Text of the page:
It was spring break and we had lots of time for reading and watching movies.
The Hound of Rowan is the first book in the Tapestry series by Henry Neff. For a debut author/illustrator, the book is quite a feat! Plotwise, Max is a 12 year old whose mother is missing and whose father is an ad exec in Chicago. On his mother's birthday, they go to the Chicago Art Institute to look at her favorite paintings, and Max discovers he is being followed by someone with a scary eye. He enters a blocked off room and while there sees a supernatural vision of a tapestry. Max is soon invited to attend a special school for "Potentials," a Hogwarts-esque place for tweens and teens with magical skills. Adventures ensue immediately--some of which are quite scary. Toward the end of this volume, the young people's dangerous situation turns rather dark. We were listening to this as a book-on-CD in the car on a road trip, and I winced at certain parts, as my 7 year old and 4 year-old were listening. It's a great debut effort by Neff. The writing is crisp and the characters very well drawn.
The other book we listened to on CD was This Book is Not Good for You by Pseudonymous Bosch. It is the second book in a series (a thing I didn't realize when I checked it out from the library) but it's explained well enough to stand alone, especially about 15 minutes into the story after the narrator finishes waxing eloquent about the merits of chocolate. (I love food talk, personally.) The story centers on Cassandra, a tween who with her two friends must find The Tuning Fork, a special ancient fork that can make food (or any substance) into the eater's favorite dish--or at least taste like it. It's a dangerous weapon, and it is desired by the evil "Midnight Sun" society. Cassandra and friends must keep it out of their hands. Meanwhile Cassandra is seeking for the true identity of her parents, as she was a foundling. The kids loved this book, and I found it pretty entertaining as well. The self-aware narrator made it fun, and the recording had fantastic dramatization with half a dozen actors voicing the characters.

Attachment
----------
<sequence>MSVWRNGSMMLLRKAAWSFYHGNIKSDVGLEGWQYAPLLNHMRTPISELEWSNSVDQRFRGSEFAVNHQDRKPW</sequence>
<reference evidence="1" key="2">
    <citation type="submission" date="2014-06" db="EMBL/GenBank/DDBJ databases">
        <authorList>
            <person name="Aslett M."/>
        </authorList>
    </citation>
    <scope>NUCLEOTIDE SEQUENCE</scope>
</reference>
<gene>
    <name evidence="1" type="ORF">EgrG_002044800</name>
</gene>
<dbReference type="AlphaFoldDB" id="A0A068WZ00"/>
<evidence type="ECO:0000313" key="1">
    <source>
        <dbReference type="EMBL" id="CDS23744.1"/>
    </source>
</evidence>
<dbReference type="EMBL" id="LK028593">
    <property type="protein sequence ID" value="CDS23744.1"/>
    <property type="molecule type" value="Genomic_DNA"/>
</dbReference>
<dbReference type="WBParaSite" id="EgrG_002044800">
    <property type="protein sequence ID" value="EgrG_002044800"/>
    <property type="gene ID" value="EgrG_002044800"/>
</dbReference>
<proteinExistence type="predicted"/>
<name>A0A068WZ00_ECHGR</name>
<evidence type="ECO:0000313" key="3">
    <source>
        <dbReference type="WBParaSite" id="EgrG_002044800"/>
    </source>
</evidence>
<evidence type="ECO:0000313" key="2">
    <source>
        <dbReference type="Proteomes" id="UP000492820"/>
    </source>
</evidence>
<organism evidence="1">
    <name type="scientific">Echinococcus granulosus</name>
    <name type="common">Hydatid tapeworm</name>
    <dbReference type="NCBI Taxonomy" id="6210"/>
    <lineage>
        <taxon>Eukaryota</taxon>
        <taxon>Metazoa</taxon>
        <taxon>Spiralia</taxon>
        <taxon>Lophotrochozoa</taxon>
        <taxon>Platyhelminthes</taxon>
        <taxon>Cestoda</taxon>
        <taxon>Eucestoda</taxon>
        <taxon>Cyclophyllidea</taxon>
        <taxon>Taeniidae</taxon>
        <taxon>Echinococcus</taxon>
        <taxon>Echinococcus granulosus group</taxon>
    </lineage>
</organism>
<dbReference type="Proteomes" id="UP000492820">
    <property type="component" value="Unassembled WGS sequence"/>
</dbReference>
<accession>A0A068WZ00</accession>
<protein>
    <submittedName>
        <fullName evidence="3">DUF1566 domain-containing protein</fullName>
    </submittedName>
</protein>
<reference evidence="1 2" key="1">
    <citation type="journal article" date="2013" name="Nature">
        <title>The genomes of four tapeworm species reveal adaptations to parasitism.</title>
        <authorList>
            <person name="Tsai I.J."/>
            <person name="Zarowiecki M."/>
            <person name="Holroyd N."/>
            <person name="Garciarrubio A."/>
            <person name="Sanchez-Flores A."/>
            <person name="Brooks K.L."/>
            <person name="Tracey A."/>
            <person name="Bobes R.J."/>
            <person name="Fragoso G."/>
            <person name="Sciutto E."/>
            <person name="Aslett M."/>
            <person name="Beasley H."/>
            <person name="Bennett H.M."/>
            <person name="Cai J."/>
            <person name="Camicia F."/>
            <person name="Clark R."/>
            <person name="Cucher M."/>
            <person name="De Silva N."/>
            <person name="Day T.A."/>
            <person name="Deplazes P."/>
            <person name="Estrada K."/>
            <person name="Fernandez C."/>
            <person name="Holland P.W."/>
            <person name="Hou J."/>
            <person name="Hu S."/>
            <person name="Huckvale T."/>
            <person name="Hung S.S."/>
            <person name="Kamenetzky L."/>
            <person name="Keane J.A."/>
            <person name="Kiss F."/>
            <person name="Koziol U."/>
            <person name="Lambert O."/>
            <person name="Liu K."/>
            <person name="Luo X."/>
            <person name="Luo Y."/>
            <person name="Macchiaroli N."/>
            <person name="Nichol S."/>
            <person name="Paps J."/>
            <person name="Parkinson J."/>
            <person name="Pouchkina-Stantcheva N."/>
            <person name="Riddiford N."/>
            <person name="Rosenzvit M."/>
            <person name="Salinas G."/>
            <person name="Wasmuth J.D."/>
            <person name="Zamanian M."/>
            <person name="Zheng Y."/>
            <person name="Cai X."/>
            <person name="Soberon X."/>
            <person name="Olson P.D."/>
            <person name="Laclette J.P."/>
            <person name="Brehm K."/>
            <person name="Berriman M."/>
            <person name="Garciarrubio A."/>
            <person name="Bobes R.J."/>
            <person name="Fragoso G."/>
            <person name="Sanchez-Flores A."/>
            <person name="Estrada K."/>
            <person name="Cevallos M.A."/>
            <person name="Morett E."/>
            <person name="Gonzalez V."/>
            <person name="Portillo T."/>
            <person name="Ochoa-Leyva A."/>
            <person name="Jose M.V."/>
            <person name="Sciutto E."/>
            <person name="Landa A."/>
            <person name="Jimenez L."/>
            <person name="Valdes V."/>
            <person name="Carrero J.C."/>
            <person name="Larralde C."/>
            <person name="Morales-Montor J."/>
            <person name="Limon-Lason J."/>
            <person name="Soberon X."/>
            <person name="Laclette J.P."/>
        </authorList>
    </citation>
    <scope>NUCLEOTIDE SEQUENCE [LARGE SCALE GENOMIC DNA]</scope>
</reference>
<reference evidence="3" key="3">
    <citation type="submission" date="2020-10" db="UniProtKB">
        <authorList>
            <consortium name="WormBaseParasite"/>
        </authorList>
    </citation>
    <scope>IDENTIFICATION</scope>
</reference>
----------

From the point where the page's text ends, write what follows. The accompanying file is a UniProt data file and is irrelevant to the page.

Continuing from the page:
For a book freak like me, The Hunger Games was a feast. The film stayed remarkably true to the books, and in fact made the main character more likable than she was in the story. In the off chance you haven't read the books, the plot is in a nutshell, Katniss Everdeen volunteers to be proxy for her baby sister in a state-required teenage fight to the death. The stakes are incredibly high, and they just keep ratcheting up. The film portrayed the nurturing side of Katniss better than the books did (for me) and I found her to be even more sympathetic. I rooted for her from start to finish, and I felt Peeta's love for her (and Gale's as well) intensely. So well done! My husband came out of the theater thinking "Meh," probably because he has to have more comic relief than the film provided, but I was loving it! It's just great storytelling.